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Possible underground leaking pipe


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Good Morning Folks

I hope you're well.  I have found that the carpet on my kitchen floor has has got wet patches in around 3 places.  I have checked the walls and ceiling of the kitchen, including the rest of the house, and there doesn't seem to be water anywhere else.

I presume that means there is a pipe leak from under the ground?  If so, would that be covered by my home insurance policy?

Has anybody else come across that problem before?  What's the best way to resolve this?

Thanks in advance for your responses.

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Presumably you have eliminated:

* A spillage whilst using the kitchen....saucepan, kettle etc

* A leaking water supply pipe or waste pipe inside a kitchen cupboard.

* A high pressure supply at the kitchen tap splashing onto the floor.

* Lack of care whilst filling or emptying the washing machine or dishwasher.

* A leaking plastic bottle etc etc

 

All of which we have had over the years.

Normally buildings insurance will cover for leaks from fixed water supply pipes. Check your policy.

 

 

 

 

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Most of the better and more comprehensive home insurance policies cover water escape from underfloor pipework. Some don't though. Check your policy for the answer to your question.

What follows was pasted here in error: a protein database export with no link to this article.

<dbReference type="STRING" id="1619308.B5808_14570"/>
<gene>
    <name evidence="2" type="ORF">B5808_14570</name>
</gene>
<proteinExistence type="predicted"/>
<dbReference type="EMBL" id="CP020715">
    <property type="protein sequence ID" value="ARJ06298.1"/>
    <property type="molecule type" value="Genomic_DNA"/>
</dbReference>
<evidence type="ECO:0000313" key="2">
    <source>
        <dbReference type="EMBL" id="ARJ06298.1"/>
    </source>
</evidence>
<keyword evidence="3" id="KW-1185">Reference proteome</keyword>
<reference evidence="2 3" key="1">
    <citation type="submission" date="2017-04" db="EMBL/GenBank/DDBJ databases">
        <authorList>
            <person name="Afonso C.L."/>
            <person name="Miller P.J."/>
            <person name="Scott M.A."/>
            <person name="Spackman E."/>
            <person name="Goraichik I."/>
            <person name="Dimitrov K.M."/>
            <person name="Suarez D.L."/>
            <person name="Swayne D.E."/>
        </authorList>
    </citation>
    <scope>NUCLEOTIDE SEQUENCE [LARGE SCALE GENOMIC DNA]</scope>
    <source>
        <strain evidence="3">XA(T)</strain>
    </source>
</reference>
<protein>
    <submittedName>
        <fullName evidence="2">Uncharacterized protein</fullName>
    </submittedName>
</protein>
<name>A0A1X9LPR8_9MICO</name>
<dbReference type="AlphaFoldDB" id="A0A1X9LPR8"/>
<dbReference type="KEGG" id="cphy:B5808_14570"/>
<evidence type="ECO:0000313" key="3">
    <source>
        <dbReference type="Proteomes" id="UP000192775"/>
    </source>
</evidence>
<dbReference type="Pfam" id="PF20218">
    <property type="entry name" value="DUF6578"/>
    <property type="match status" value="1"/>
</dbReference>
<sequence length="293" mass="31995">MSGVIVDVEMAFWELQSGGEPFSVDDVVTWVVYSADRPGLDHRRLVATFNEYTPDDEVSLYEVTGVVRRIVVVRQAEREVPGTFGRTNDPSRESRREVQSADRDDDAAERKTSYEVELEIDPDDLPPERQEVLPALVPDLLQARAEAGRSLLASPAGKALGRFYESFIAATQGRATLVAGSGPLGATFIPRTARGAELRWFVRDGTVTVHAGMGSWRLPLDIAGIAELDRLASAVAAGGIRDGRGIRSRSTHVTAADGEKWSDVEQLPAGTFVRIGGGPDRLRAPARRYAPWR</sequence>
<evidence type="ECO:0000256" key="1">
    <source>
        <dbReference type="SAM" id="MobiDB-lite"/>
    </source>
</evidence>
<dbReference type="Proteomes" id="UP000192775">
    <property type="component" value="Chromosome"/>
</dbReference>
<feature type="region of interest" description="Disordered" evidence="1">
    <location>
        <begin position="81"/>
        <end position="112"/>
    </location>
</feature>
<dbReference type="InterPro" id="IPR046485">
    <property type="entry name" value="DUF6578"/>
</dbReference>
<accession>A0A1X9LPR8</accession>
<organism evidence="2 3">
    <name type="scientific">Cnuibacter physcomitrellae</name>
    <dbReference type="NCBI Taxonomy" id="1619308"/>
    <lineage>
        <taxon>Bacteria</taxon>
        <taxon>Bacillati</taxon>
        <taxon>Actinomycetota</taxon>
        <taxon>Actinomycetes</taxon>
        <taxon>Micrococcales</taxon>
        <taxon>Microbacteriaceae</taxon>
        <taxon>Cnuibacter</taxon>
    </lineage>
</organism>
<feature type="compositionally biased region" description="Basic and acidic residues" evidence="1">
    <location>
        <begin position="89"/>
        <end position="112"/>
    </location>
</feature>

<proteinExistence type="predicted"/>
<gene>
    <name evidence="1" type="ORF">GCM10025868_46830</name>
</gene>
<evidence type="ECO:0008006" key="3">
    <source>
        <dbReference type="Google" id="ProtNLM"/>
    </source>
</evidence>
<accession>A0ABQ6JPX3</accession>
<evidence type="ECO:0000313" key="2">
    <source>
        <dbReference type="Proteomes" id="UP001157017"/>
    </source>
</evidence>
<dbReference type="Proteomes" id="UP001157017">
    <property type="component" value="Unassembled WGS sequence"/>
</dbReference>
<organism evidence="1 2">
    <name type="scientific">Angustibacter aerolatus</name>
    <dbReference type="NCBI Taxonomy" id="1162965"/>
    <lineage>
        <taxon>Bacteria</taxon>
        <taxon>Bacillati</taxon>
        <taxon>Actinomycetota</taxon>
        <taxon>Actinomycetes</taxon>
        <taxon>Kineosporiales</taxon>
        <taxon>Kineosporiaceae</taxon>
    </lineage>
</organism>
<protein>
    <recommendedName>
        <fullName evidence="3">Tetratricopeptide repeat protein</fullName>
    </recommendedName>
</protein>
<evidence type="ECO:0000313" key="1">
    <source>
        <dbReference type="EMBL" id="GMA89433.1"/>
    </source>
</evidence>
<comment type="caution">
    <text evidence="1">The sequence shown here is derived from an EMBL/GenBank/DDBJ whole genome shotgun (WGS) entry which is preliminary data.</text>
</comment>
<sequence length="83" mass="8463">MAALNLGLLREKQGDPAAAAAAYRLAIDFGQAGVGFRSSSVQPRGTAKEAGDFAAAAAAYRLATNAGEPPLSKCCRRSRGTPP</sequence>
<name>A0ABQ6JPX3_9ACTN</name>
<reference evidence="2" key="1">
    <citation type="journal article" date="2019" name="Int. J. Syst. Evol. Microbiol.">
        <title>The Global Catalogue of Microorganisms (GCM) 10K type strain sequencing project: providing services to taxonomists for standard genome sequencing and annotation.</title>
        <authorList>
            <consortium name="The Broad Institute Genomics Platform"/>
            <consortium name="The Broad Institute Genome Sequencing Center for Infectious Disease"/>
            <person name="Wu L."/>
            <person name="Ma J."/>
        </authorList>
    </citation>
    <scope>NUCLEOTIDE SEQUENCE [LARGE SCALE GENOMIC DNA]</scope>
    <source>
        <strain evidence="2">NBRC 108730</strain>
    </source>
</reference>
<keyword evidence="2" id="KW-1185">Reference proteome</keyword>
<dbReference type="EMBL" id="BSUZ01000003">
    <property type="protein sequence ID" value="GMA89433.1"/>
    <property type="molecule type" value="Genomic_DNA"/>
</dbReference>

If you have a water meter fitted to your property observe the indicator for any slight rotation with all taps etc. switched off.

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My wife was dealing with the sale of her mothers home after she when into a care home and the property suffered a major leak from a under floor pipe  between exchange and completion. Unfortunately the purchasers hadn't put insurance in place which is the purchasers responsibility after exchange.

 

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That's extremely unlucky. Unfortunately leaks usually occour at the worst possible time.

Years ago we bought an off plan house. During the build there was a British Gas strike so the gas connection couldn't be made until the strike was over. It was mid winter with freezing temperatures so the builders couldn't turn the water supply on and test the central heating system. The day before completion the strike ended, the gas connection was made, water was turned on and heating turned on. When they returned a few hours later they discovered that one of the copper joints under the floor had not been soldered and there was water everywhere. 

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Yours is a typical example of why trying to solve a problem like this on an internet forum is virtually impossible.

In the absence of any information to the contrary.....it's usual for a house to have a kitchen on the ground floor and not above a bathroom.

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